But that did not stopped Pacific Rim. The corporation attempted to continue their lawsuit under the Central American Free Trade Agreement (CAFTA) for a mining permit. Theoretically, CAFTA does grant international corporations the right to extract metallics, but the fact remains that thousands could die or become ill from water pollutants. Not only did Pacific Rim continue their fight for a permit, they also attempted to sue for all of the profits that they would have made over nearly a decade of mining had they been granted state permission in the first place. This provides a perfect example of an interplay that has become increasingly important in my field of study. Corporations are not simply independent bodies that work within an economic sphere with other corporations. Their actions are both defined and assisted by the agreements between entire countries such as CAFTA - agreements which can provide both great opportunities and destructive influences to vulnerable populations.
Thankfully, El Salvador did win this time. The World Bank dismissed the case in October to rallying cries of “No to Mining, Yes to Life” throughout the nation. The tribunal that organized the ruling evening offered El Salvador an $8 million aid package to cover years of expensive legal fees - a welcome gesture after such an exhausting economic battle. Now the nation looks forward to a somewhat brighter future, but the threats of economic imperialism are still on the rise. Coca Cola, for example, continues to exhaust massive amounts of precious water at no cost. It is hard to say what the future looks like for vulnerable communities around the world that are still victimized by economic imperialism, but for today, we can celebrate this victory for human rights in Latin America.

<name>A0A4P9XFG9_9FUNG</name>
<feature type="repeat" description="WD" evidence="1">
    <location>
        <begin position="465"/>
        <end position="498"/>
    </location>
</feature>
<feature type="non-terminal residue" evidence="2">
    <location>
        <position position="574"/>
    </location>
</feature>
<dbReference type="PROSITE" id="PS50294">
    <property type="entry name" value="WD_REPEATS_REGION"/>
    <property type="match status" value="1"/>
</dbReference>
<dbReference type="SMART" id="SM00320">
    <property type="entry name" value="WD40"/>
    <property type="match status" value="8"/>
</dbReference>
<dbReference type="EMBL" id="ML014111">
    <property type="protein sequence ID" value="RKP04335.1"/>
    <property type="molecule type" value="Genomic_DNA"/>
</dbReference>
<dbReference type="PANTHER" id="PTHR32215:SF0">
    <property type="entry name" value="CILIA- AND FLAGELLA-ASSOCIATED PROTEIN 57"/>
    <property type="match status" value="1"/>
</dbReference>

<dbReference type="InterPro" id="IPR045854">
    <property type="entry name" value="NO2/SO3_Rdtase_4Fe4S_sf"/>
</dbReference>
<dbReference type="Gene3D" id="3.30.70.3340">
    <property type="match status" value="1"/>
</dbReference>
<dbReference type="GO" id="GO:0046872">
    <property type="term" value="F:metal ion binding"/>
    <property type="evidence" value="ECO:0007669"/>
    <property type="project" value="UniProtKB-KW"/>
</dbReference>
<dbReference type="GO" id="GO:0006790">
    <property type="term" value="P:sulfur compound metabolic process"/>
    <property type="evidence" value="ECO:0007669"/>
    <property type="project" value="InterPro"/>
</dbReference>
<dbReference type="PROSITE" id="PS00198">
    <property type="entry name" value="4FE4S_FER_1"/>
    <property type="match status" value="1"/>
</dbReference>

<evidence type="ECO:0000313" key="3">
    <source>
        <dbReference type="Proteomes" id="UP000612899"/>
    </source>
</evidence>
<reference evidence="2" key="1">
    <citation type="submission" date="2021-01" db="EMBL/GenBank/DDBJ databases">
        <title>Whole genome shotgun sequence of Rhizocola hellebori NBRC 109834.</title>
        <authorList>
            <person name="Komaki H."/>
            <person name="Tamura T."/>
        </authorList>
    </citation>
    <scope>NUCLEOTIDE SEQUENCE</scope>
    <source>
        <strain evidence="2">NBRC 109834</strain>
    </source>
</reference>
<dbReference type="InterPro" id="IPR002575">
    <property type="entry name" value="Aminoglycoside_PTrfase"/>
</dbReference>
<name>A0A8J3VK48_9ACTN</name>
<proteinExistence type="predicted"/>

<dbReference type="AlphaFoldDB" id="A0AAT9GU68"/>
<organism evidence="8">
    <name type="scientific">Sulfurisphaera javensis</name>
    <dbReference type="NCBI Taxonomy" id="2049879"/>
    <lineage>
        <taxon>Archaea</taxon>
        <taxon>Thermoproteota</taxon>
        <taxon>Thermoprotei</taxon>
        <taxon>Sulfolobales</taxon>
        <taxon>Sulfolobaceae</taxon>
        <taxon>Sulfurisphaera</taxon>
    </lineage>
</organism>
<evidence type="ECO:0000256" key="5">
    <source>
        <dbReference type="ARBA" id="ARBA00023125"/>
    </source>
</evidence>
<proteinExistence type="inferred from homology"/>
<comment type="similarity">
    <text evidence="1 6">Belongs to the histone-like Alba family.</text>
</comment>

I’ll end by saying that this ideology of corporate imperialism and resource-grabbing is hardly concentrated to singular areas such as El Salvador. This is a global phenomenon. As I continue to learn more about the Middle East, the ecological effects of companies such as Exxon and Shell become more and more apparent in my understanding of regional politics. Oil, a resource which could be used to economically prop up struggling economies in the world market, is being siphoned off by international corporations to the general abuse of those who are indigenous to regions above oil reservoirs. A similar story is playing out in The Democratic Republic of the Congo, the world’s only major source of tantalum - a key metallic component in your cell phones, DVD players, and computers. This is hardly to say that the era of national colonization has come to a close. Much to the contrary, in fact; it is often nations that take economic advantage of smaller powers through corporate investments in rare resources and capital. It is simply a rebirth of a system as old as Christopher Columbus’ voyage to the Caribbean. The direct players may be different, but the ideology of abuse and disregard for human life continues to shape the contemporary international political stage each and every day.
Here's one way author Leo Garcia suggests you can get involved: SalvaNATURA
If you want to assist El Salvador in its fight for environmental justice, consider supporting SalvaNATURA - an organization dedicated to protecting forests and providing environmental education.